One of the CSIRO’s recent international water projects has been to identify key future challenges and opportunities for water – its use, planning and management – in the Brahmani Basin in India. This project has been undertaken as part of the Memorandum of Understanding on water between the Governments of India and Australia. It established a partnership between the Government of India and CSIRO, in building capacity in the Government of India to sustainably manage their water resources and enabling CSIRO to adapt research to meet the water resource challenges of India. This included the provision of training opportunities for Indian staff members in order to create a collaborative process.
Alongside capacity building, CSIRO used a modelling approach to understand the currently available water resources, and explore potential investments in water management with a view to improving agricultural production to underpin improved livelihoods in the Basin. Whilst agriculture makes a vital contribution to the Indian economy, contributing close to 16 % of GDP, more than half of the population depend on agriculture for their livelihoods. Irrigated agriculture is a large and growing contributor to the Indian agricultural economy and improving irrigation water delivery is a critical need. The CSIRO project used a river system model of the Brahmani Basin to address issues of improved management of water resources for agriculture, industry, energy, critical human needs and the environment. The project assessed the benefits of investments in current infrastructure in the Basin and in the development of new infrastructure as well as the potential impacts of climate change.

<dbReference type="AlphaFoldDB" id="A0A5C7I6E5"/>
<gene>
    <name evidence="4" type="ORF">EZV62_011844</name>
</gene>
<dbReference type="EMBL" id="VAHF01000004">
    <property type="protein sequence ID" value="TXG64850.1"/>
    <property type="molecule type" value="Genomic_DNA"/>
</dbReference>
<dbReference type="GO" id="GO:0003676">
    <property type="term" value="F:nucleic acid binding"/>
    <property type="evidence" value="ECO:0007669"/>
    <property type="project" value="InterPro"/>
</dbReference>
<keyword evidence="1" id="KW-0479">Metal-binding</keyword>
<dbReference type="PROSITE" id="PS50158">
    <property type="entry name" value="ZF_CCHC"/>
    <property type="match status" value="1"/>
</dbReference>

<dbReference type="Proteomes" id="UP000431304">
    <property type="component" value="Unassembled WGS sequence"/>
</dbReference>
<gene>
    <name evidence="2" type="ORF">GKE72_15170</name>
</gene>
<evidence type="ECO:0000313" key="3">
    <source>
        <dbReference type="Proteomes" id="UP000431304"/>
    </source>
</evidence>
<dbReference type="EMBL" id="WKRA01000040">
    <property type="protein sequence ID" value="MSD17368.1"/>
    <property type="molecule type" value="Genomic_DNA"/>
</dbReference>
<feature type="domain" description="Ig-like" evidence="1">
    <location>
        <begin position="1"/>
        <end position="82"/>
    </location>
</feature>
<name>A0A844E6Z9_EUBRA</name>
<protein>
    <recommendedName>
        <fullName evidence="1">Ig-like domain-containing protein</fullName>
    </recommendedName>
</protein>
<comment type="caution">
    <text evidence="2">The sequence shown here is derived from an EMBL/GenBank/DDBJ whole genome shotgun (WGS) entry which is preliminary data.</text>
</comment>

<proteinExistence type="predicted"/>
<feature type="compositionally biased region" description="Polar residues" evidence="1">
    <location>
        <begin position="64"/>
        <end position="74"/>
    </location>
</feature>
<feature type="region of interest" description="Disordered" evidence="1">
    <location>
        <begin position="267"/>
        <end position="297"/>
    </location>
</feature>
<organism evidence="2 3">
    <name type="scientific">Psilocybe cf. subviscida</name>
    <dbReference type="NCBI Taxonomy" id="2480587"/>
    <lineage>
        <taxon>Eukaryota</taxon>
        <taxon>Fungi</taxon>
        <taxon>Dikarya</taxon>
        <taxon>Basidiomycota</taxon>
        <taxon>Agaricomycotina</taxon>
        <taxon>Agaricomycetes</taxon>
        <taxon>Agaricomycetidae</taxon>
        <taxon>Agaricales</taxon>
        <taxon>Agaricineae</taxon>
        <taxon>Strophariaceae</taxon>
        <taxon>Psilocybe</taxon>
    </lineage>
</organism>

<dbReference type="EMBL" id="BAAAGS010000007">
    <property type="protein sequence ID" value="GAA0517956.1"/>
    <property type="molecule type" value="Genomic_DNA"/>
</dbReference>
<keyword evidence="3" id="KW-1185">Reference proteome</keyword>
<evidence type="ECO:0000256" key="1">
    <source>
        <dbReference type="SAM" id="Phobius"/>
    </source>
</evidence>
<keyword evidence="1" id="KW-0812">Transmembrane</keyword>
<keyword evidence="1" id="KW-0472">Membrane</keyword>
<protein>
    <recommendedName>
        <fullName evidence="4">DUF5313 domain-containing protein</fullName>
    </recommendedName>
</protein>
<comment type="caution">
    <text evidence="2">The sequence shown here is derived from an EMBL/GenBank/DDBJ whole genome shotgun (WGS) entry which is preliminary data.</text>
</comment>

A study of ground water trends was completed, five districts in the region were identified as suffering from declining groundwater-level trends. One district was shown as experiencing a strong rising ground water trend in the pre-monsoon. Overall, key areas were located where the interaction between surface water recharge and ground water pumping were leading to declining or rising water levels.
A review of agriculture in the region was also conducted, the report is available here. It found that there was low crop productivity, the extent of which varied between basin districts. Development of irrigation infrastructure was identified as key to increasing productivity and livelihood, specifically in the upper part of the basin. Local water harvesting and farm level water management also have the potential to improve productivity. Overall more research in agriculture and cropping systems is necessary to improve understanding and benefit the region.
An in-depth technical report is available here for further information.
CSIRO has established an enduring partnership in India to continue to meet the challenges of sustainably managing water resources. This legacy is embodied in relationships formed, use and application analysis methods and an understanding of how to communicate science to action in policy. The outcomes from the project have the potential to underpin a dialogue to support developing a basin plan for the Brahmani Basin.
Project Leader: Carmel Pollino